Why I Serve: 'Brat' Follows Family Footsteps
By Rudi Williams
American Forces Press Service
WASHINGTON, Nov. 23, 2004 "It may sound funny, but a big part of my desire to join was a sense of patriotic duty that I felt and still feel to this day," said Air Force Master Sgt. Layne P. Berryhill.
Paralegal Air Force Master Sgt. Layne P. Berryhill leaves the U.S. Air Force Court of Criminal Appeal courtroom at Bolling Air Force Base, D.C. Photo courtesy of Steven Salinas
(Click photo for screen-resolution image)
The military brat whose mother and father also served in the Air Force calls himself a "junkie" who is "addicted" to the feeling he gets wearing Air Force blue.
A member of the Creek Indian Nation of Oklahoma, Berryhill said he was pulled to the military by the many opportunities it offers and by his personal search for structure, guidance and discipline.
Berryhill, a paralegal in the Air Force Legal Agency at Washington's Bolling Air Force Base, followed his mother's and father's footsteps into the Air Force in May 1983. His father had been an E-4 working in a recruiting office when he was killed in a vehicle accident in August 1962, about a month before Berryhill was born.
His mother was a saxophonist in the Air Force Band at Lackland Air Force Base, Texas. She stayed on active duty until she was forced out because she was pregnant with Berryhill's older brother, David, who was born on May 14, 1959. In those days, women were not allowed to stay on active duty when they became pregnant.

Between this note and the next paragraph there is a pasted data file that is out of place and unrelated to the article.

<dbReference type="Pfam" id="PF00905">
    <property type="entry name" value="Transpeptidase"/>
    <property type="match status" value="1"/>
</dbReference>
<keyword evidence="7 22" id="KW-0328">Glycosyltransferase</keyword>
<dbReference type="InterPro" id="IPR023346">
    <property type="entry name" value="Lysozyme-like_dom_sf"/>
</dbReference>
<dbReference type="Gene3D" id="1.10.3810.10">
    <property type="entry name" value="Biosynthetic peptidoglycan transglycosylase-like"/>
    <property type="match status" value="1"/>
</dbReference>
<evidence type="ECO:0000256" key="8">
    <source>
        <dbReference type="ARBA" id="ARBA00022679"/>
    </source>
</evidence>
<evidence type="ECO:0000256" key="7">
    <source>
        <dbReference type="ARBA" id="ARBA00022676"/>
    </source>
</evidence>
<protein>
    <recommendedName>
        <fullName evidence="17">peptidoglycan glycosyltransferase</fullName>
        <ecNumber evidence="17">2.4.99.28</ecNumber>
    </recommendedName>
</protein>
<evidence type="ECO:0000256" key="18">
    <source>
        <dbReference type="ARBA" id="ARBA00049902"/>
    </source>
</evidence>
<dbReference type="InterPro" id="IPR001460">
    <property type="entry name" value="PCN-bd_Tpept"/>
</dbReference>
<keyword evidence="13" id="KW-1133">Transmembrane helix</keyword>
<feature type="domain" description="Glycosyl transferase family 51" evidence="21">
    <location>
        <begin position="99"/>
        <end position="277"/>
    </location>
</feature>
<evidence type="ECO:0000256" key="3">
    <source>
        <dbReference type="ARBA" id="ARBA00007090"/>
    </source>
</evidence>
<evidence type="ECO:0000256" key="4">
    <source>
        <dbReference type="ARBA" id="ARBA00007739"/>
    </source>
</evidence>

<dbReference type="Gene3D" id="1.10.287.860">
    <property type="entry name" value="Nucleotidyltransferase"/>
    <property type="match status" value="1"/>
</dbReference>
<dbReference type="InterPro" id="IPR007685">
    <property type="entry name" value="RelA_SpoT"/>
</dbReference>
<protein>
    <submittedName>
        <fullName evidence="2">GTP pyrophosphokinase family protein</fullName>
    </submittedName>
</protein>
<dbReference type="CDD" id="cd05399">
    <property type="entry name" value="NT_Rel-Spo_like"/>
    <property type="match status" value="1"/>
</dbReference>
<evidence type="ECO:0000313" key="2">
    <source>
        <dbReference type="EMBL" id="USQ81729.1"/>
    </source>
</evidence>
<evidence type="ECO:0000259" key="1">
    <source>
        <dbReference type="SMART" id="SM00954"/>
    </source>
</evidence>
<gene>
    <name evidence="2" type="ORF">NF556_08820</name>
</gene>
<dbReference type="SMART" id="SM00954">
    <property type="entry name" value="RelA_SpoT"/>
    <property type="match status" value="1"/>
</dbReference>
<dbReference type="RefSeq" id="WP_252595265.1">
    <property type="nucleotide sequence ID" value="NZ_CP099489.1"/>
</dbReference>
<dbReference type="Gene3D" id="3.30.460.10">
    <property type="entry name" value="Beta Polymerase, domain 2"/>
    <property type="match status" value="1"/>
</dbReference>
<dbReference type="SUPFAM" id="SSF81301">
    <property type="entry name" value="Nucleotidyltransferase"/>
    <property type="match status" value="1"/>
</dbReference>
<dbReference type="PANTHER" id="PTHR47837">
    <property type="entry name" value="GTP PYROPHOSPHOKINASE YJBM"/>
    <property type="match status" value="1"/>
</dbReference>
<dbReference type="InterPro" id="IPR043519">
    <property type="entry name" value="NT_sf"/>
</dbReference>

Berryhill claims his Creek Indian heritage from his late father. "Sadly, that part of my family has passed, and I have little knowledge of their lives," said Berryhill, who was among a group of American Indian military personnel who attended the White House breakfast in September honoring the opening of the American Indian Museum on the National Mall here. "But I'll continue to find out more about my family as time passes."
Noting that he didn't claim his Indian heritage when he enlisted in the Air Force, Berryhill asked the question, "When can I be considered not a minority serving in the military, but an American serving his country," he said. "If there is a division of people in the military based on race, then how will we ever be a cohesive military?
"My goal is to serve my country as an American," he emphasized. "I have no desire to be considered anything other than that. My Indian heritage, that I share and (will pass) on to my children, should have no bearing on my service. I honor all those who served this country without consideration of their family tree. The rich, the poor, the challenged and the blessed are all equal in my eyes, and I hope that at the end of my career I am equal in theirs."
Berryhill said it's more honorable to recognize someone's contributions as an individual rather than a member of a separate culture. "It's in the service of one's self and family that one truly honors one's ancestry," he said. "I've never felt like I am anything other than an American serving my country, and that is how I would like to be remembered.
"The Indian cultures have worked to earn the respect they deserve and have earned it through action and dedication," he said.
Berryhill call it a "great honor" to have a month set aside to highlight the heritage, culture and contributions of American Indians. "I believe the celebration of a culture shows that people are not willing to accept things as they are, but can change things for the better," he continued.
"The accomplishments of others have allowed me and many like me to serve our country," Berryhill noted. "I hope people recognize (that) the efforts of those who came before us made our lives possible as they are today. I hope everyone shows their respect and in their own way honors the contributions of the American Indian."